Bringing setTimeout to ECMAScript

Brendan Eich brendan at
Sat Mar 19 15:50:33 PDT 2011

On Mar 19, 2011, at 3:16 AM, Peter van der Zee wrote:

> On Sat, Mar 19, 2011 at 1:13 AM, Brendan Eich <brendan at> wrote:
> On Mar 18, 2011, at 5:54 AM, Peter van der Zee wrote:
>> +1 to standardizing the timer family.
>> I always thought this wasn't in because the specification didn't have any asynchronism and specifying timers would open Pandora's box.
> How so? I created JS and its run-to-completion execution model and setTimeout all at once in 1995. It has not changed in execution-model semantics since.
> I can't think of a single way to simulate setTimeout in ES5. Correct me if I'm wrong, but I don't think ES5 exposes a single way of defining a mechanism like:
> --
> var x = 4;
> function f(){ x = 5; print(x); }
> timer(f, 1);
> print(f);
> --
> Such that it would output 4 before 5. That's what I meant with "didn't have any asynchronism", fwiw.

That's not the same as "open[ing] Pandora's box".

Let's not use asynchronism loosely. "Asynchronous I/O" can mean threads and completion ports. It means shared-memory threads and non-determinism in general.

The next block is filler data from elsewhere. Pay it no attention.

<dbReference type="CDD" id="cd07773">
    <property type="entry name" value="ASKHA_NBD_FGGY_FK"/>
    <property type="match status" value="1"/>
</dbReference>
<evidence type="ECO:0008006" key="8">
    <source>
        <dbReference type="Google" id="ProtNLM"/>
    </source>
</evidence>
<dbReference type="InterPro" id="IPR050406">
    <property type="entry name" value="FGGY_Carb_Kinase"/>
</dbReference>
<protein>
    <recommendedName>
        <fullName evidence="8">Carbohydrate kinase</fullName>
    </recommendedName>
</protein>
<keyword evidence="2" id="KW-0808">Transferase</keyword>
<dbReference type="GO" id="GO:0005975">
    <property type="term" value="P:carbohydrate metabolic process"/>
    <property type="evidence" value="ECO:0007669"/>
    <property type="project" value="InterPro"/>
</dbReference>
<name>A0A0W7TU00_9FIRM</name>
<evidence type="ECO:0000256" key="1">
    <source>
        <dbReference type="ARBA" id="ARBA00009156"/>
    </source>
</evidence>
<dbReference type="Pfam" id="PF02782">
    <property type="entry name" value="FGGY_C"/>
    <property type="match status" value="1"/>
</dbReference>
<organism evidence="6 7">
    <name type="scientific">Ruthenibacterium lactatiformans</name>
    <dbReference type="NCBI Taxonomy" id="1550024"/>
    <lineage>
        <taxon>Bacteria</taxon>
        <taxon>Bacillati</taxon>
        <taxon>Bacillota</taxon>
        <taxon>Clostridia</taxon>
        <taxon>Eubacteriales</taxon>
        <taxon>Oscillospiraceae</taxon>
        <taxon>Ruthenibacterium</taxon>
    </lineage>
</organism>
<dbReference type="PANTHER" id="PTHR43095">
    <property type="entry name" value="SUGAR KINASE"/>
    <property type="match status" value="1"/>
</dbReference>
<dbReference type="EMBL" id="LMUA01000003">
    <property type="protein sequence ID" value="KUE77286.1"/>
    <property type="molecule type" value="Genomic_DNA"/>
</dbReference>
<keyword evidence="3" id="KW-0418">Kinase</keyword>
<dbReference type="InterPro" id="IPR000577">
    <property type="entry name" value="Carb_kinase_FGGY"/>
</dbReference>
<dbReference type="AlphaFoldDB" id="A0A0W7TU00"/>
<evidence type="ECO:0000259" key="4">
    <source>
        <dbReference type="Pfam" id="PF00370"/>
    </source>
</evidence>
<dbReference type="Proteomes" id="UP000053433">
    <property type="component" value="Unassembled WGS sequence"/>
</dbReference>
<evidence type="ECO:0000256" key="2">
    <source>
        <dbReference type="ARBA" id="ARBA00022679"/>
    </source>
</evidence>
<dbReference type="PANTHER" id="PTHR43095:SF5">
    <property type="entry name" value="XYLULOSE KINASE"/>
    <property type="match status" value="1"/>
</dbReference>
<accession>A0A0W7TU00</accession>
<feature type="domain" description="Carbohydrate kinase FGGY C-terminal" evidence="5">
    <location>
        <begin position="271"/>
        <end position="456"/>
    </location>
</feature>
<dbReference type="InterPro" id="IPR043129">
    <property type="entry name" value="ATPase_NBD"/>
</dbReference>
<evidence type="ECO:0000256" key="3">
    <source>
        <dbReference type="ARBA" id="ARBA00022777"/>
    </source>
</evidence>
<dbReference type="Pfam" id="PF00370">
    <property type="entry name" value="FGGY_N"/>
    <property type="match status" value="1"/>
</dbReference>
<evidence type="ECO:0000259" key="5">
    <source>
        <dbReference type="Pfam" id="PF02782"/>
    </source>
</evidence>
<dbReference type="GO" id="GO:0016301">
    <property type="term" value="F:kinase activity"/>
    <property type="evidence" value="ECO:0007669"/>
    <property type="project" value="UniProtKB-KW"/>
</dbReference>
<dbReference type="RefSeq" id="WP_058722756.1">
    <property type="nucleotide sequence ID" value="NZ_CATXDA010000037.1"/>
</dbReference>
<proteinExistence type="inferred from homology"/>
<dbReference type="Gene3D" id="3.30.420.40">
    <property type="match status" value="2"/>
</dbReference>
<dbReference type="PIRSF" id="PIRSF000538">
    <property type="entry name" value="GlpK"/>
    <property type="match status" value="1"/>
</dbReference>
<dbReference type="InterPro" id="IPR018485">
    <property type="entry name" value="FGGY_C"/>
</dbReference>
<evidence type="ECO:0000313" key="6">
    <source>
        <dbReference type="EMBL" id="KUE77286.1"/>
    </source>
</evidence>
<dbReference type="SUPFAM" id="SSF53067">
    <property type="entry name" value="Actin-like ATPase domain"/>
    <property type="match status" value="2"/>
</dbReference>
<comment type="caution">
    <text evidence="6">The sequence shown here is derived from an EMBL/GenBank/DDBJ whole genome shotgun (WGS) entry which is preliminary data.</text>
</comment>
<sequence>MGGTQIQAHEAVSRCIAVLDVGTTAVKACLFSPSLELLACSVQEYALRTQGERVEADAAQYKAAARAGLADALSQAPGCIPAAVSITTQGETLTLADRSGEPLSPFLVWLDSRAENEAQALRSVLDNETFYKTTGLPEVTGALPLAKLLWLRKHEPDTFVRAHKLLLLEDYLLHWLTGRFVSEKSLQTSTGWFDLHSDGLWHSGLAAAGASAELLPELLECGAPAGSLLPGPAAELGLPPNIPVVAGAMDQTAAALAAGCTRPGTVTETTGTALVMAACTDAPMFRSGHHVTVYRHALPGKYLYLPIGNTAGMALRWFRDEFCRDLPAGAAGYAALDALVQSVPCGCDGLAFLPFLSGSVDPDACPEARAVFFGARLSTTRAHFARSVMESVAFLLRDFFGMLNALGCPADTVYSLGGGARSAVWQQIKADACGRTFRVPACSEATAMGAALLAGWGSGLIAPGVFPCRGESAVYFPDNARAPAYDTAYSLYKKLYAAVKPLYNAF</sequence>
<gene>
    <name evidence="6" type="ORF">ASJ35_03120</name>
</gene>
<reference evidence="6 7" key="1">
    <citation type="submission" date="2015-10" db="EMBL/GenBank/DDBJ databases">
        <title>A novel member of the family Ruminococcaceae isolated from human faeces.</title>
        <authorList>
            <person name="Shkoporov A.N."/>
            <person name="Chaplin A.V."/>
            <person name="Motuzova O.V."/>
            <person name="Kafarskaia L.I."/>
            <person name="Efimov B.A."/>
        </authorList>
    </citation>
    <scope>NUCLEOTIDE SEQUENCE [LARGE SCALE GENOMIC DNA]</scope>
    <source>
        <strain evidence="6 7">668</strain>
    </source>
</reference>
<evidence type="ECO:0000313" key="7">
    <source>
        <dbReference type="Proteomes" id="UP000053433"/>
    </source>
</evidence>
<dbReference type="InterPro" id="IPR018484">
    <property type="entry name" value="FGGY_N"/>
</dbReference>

setTimeout does not introduce threads, shared memory among them, or even non-determinism if we spec carefully (browsers have to implement carefully already).

> The issues with setTimeout have more been about "core langage" vs. "DOM level 0", and the lack of a "DOM level 0" standard prior to HTML5.
> What do you mean by that? Why should that influence the choice of including it in the ECMA spec? What about embedded environments or ssjs?

Exactly my point: the historical accidents of what got spec'ed in which standards body, or not spec'ed at all for years, should not overrule other criteria now. If we want to spec setTimeout and event loopage in Ecma TC39, we can consider it on its merits.


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